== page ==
Man is first to be sentenced under Minnesota's 'revenge porn' law - Bring Me The News

Man is first to be sentenced under Minnesota's 'revenge porn' law

He posted nude pictures of his ex-girlfriend onto Facebook.
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A man charged under Minnesota's "revenge porn" law after posting nude pictures of his ex-girlfriend has been sentenced.

Depressed over their breakup and "relapsing" into alcohol, Michael Weigel, 39, of Anoka, posted the pictures taken of his ex while they were still together onto a Facebook page.

In spring of 2016, state lawmakers passed a bill making revenge porn, as it's often referred to, illegal. It was signed by Gov. Mark Dayton and went into effect on Aug. 1, 2016.

On Tuesday, Weigel became the first person to be sentenced under the law, according to the Pioneer Press, with his ex-girlfriend telling the court she "wanted to crawl into a hole and disappear" when the images were shared.

Weigel said he was "incredibly sorry," and had since undertaken therapy, but the newspaper says Ramsey County District Judge Stephen Smith ignored his request to avoid further jail time, after his ex asked the judge to "set a precedent" with sentencing.

According to the sentencing document, Weigel will have to serve 120 days in jail, taking into account 56 days he's already served.

He'll also be placed on supervised probation for three years, monitored by Ramsey County Probation.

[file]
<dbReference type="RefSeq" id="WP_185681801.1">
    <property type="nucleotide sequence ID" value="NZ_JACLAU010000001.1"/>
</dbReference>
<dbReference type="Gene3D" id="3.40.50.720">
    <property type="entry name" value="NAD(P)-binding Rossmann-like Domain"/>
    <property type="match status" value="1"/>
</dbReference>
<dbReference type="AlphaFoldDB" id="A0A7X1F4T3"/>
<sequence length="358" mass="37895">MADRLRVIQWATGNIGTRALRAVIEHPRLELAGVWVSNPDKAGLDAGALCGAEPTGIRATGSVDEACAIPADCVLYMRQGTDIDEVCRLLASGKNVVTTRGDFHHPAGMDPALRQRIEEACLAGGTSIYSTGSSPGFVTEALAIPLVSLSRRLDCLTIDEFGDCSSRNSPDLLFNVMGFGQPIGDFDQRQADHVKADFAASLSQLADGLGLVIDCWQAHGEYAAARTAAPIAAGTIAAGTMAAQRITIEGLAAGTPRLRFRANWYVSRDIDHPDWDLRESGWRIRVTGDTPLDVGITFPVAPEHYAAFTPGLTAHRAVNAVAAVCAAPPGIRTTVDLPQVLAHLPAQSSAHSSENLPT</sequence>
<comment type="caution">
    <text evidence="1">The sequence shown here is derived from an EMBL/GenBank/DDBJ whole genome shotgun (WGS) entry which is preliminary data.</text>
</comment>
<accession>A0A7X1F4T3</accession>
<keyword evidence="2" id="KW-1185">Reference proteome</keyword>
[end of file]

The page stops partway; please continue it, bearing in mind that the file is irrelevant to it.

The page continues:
After the sentencing, Ramsey County Attorney John Choi told GoMN: "We are very pleased with the outcome in this case. Those who would harm victims in such a callous and harmful manner are now being held accountable.

"This is a new area of police investigation and prosecution and I am so grateful to those individuals who worked on this case and for the victim’s courage in telling her story in open court," Choi added.

More about nonconsensual pornography

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Minnesota is now one of 38 states with revenge porn laws in the books, the group Cyber Civil Rights Initiative says – that's up from 23 states at the start of 2016. (The group also prefers the term "nonconsensual pornography" to "revenge porn," since the motive isn't always revenge.)

A recent study by the initiative found 12.8 percent of people said someone had threatened to share sexually explicit images of them; 8 percent said someone had indeed spread photos or video without their consent.

Women were more likely than men to be victims, though it does happen to both sexes.

The group's website also has a guide for how to request nonconsensual pornography be removed from different websites.

While not in all cases, the Cyber Civil Rights Initiative says revenge porn is often a form of domestic violence. For example, an abuser will threaten to leak intimate photos if the victim leaves or calls the police.

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